“Not a lot of people think, what was the alcohol first? Was it a potato, a grape, an agave plant?” Ms. LeVeque said. “Because it’s hard alcohol and you’re sipping it slow, you’re getting that buzz effect but you’re not getting the elevated blood sugar that can come with drinking.”
For some people, drinking tequila, a type of mezcal made from the blue agave plant in specific regions of Mexico — as well as other kinds of mezcal — is even a way to signal dissent from the presidency of Donald Trump, who has made a border wall between the United States and Mexico a priority.
When the Mr. Trump announced his intention to run for office, John Rexer, the founder of Ilegal Mezcal, a company based in Oaxaca, Mexico, started a line of merchandise denigrating Mr. Trump’s character. The company hosts concerts with Planned Parenthood at an unmarked theater in Manhattan’s West Village and only makes mezcal “with espadin agave because it’s sustainable,” said Kaylan Rexer, 29, Ilegal’s brand director and Mr. Rexer’s niece.
Bertha Gonzalez, 47, a founder of the top-shelf tequila Casa Dragones (a bottle of its smoothest version, Joven, costs about $300; Oprah Winfrey is a fan), believes she is in a growth industry that could further enrich her country culturally and economically. “Mexico today has around 15 appellations of origin, but hopefully tomorrow, with 197 different types of agave, we’ll have 20 or 30 appellations, because if we’re smart about creating the foundation of production processes, we can learn about the terroir in different regions of Mexico, and we can grow agave distillates in an incredible way.”
Terroir? Of tequila?
When Ms. Gonzales and her colleagues opened a Casa Dragones bar in the colonial city of San Miguel de Allende, “we wanted to bring the terroir in, so we took huge obsidian rocks from our field and with a designer, created 4,000 tiles. That’s the wall of the tasting room,” Ms. Gonzalez said. It can accommodate up to six guests at a time who prepay for a 45-minute guided tasting. “That’s what people are looking for,” she said. “It’s not a bar where you go and have multiple drinks.”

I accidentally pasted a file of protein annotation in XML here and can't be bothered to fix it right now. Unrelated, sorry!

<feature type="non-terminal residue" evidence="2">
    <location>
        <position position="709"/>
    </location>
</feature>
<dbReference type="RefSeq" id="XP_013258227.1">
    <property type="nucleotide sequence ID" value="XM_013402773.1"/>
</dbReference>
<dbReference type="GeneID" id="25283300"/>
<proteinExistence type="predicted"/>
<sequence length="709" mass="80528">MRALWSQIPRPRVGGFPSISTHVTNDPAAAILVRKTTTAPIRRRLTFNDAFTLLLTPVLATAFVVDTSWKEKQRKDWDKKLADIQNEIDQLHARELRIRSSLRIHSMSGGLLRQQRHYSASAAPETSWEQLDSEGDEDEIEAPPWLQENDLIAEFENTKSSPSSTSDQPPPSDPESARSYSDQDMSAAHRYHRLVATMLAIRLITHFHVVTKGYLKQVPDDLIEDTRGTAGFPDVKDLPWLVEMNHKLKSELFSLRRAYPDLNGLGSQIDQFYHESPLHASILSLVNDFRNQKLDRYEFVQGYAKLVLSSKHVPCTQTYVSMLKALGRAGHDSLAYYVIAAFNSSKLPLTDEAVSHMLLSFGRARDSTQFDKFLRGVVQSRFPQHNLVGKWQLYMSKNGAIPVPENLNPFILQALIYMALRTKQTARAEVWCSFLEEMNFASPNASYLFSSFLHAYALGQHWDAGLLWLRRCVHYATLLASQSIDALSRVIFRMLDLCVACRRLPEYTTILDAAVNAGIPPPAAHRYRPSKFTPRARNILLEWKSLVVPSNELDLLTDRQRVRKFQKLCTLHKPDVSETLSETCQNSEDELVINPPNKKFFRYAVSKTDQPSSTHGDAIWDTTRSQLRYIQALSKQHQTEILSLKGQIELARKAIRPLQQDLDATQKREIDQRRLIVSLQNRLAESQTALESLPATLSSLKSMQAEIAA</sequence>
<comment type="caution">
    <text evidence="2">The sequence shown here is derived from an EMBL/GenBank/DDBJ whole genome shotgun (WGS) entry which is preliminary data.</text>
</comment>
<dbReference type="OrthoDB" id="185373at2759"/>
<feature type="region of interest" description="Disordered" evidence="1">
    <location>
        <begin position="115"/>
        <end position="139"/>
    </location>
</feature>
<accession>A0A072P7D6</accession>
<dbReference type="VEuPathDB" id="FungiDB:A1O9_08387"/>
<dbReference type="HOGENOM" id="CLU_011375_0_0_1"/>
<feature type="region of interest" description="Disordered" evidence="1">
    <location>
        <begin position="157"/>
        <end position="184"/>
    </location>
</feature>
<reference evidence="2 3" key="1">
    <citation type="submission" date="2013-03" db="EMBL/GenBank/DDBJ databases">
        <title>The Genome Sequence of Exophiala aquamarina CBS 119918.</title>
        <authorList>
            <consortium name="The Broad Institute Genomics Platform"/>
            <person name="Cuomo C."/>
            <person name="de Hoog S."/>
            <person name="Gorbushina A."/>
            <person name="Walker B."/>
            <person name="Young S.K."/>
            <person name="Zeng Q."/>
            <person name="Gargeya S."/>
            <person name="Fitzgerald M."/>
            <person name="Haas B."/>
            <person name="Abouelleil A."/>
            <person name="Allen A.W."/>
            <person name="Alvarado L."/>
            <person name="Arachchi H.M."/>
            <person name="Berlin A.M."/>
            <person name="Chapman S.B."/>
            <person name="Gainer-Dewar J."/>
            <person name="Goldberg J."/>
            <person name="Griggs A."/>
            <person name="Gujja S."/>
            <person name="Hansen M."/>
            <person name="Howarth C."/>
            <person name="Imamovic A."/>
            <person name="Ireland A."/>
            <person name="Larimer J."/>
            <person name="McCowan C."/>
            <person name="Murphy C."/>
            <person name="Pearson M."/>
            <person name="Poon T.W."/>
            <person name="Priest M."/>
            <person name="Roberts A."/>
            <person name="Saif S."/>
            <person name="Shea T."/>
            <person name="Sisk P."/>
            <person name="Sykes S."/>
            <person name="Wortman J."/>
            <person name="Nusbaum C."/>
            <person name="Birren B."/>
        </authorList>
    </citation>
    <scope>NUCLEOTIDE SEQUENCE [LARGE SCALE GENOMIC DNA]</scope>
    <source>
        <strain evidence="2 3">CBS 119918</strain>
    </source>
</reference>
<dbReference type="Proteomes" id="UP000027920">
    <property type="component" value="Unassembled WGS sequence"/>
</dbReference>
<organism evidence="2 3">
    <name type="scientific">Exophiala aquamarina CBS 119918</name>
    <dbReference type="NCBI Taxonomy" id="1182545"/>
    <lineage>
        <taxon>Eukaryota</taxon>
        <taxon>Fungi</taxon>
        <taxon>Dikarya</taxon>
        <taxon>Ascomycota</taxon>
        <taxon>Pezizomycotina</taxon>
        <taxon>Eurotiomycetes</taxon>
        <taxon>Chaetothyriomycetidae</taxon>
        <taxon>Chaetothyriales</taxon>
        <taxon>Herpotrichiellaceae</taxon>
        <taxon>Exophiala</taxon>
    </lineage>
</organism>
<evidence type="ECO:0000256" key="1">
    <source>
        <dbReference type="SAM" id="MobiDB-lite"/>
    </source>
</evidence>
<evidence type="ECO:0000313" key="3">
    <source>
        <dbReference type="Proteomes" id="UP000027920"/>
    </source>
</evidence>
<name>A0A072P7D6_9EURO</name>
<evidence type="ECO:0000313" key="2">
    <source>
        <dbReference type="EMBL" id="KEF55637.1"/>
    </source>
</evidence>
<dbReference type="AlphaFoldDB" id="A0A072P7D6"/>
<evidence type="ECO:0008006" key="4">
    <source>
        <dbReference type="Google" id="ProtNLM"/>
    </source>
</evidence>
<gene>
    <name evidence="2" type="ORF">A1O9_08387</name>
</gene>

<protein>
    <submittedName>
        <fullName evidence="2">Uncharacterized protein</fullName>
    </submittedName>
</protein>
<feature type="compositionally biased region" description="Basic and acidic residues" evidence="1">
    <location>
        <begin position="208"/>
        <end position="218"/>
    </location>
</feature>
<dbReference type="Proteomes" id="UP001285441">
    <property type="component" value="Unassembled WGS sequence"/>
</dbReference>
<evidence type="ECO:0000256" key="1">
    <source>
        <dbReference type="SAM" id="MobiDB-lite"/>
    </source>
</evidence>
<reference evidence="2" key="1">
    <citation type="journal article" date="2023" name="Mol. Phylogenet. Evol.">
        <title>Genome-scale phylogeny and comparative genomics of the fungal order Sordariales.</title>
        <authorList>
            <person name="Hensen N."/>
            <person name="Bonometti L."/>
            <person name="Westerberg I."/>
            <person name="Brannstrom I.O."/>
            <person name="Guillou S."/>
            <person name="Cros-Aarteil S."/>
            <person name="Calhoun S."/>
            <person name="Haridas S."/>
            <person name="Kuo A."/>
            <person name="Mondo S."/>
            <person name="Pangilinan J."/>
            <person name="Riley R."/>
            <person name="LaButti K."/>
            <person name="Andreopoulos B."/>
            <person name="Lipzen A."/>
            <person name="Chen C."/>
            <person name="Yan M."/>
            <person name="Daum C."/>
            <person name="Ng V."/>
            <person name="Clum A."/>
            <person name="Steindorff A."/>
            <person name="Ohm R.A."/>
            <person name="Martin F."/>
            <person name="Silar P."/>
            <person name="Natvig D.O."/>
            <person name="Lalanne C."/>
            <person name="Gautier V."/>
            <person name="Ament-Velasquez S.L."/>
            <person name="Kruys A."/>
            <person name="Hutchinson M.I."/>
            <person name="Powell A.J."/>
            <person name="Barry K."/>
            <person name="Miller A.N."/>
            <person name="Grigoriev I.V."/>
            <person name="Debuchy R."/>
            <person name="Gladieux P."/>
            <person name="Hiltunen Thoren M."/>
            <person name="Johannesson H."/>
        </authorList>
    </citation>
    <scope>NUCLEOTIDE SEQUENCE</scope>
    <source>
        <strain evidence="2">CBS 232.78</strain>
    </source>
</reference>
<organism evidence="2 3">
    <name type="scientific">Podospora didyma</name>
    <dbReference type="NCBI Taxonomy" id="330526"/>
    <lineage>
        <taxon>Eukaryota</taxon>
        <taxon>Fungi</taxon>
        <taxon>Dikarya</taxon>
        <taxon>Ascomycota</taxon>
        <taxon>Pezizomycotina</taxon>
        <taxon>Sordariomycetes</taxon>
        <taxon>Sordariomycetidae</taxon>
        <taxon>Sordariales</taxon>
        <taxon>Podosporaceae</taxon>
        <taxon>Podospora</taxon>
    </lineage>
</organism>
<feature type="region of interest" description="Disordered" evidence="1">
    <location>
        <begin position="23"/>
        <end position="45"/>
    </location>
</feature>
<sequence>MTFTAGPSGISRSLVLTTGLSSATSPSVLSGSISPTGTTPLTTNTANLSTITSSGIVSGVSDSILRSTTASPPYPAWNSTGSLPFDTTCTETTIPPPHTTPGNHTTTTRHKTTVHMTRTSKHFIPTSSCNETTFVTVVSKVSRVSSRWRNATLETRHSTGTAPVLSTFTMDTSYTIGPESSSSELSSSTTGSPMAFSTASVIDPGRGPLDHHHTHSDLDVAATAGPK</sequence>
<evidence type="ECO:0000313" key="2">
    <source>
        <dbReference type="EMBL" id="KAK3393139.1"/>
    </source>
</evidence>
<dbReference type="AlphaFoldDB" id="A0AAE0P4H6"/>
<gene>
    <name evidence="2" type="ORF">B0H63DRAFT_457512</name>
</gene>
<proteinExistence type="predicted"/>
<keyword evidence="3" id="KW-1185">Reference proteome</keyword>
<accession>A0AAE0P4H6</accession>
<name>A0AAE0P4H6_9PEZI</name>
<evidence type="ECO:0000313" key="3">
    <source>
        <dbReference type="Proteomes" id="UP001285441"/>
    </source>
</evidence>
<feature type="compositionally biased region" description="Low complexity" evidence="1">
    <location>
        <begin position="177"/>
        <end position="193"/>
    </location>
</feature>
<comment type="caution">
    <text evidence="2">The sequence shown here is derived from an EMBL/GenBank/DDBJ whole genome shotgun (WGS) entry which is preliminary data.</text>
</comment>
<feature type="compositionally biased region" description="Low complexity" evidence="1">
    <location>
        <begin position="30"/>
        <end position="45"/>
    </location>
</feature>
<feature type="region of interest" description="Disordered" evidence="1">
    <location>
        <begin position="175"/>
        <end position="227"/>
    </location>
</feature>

Ms. Gonzalez is working with upmarket Mexican restaurants like Empellon in Midtown Manhattan, which charges $68 for a sipper of Joven, but also with Providence, a temple of American seafood in Los Angeles. There on a recent night the chef “paired” (to use fine-dining parlance) room temperature Joven with fanciful dishes like Santa Barbara sea urchin in yuzu Jell-O and grilled wild Spanish octopus with fennel pollen.
“For the proof it has, it’s remarkably silky and creamy,” said Kim Stodel, the restaurant’s bar manager. He serves Joven in Riedel tequila glasses, which look like champagne flutes. “The attention paid to this bottle,” he said — each comes with a unique serial number, like a pair of Common Projects sneakers — “is like the attention the chef pays to the food in the kitchen.”
Savvy producers have found other ways to tap the trend. For Valentine’s Day, the Oaxaca-based mezcal company Gem & Bolt hosted a “heart and hip opening” party at a Los Angeles yoga studio where women sipped mezcal between asanas and crystal readings. “We want to rewrite the conversation around spirits and alcohol, the way people imbibe, the way people celebrate,” said Elliott Coon, 36, a Gem & Bolt founder.
Among American servers, tequila has had to overcome a reputation as a party drink consumed in shots or slurped in fruity margaritas. “When I started giving trainings in the U.S. in 2007, it was very common to see facial expressions of surprise or fear when I asked my trainees to drink the tequila neat,” said Tania Oseguera, 36, the maestra tequilera (this industry’s version of a master sommelier) for Tequila Cazadores. “These expressions are less and less common. People understand that there are different qualities of tequila. There are tequilas that could be compared to the most fine cognacs and scotches in the world.”
Casa Noble, which ages its agave distillate in French white oak, has found fans in millennial and Generation X urban dwellers. “A lot of them didn’t have a bad experience with tequilas, like the baby boomers,” said Jose Hermosillo, known as Pepe, the C.E.O. of Casa Noble. “They’re more willing to experiment.”
Before a recent talk on female empowerment, entrepreneurship and tequila that Ms. Gonzalez gave at Neuehouse, a members-only club in Hollywood, waiters passed out flutes of Casa Dragones grassier blanco tequila, which guests regarded with curiosity.
“The first sip was a little strong, the second was really smooth,” said Jennifer Floyd, 44, a film producer. “I think the key is getting past that first sip.”
Jenae Owen, 27, a founder of In Flow Style, an online shop selling active wear, was more practiced. “Tequila is my go-to drink,” she said. “I’ve been sipping it since I was legal. I like the blancos. I think people are getting more interested in the sipping and realizing it’s not good to shoot it.”
Her older sister and co-founder, Meghan Owen, 29, said she had been learning to savor tequila over the past year. “Before it was, ‘Cool, we’ll have a margarita,’ or I’d take a shot and regret it the next day. Now, it’s like a whole art form.”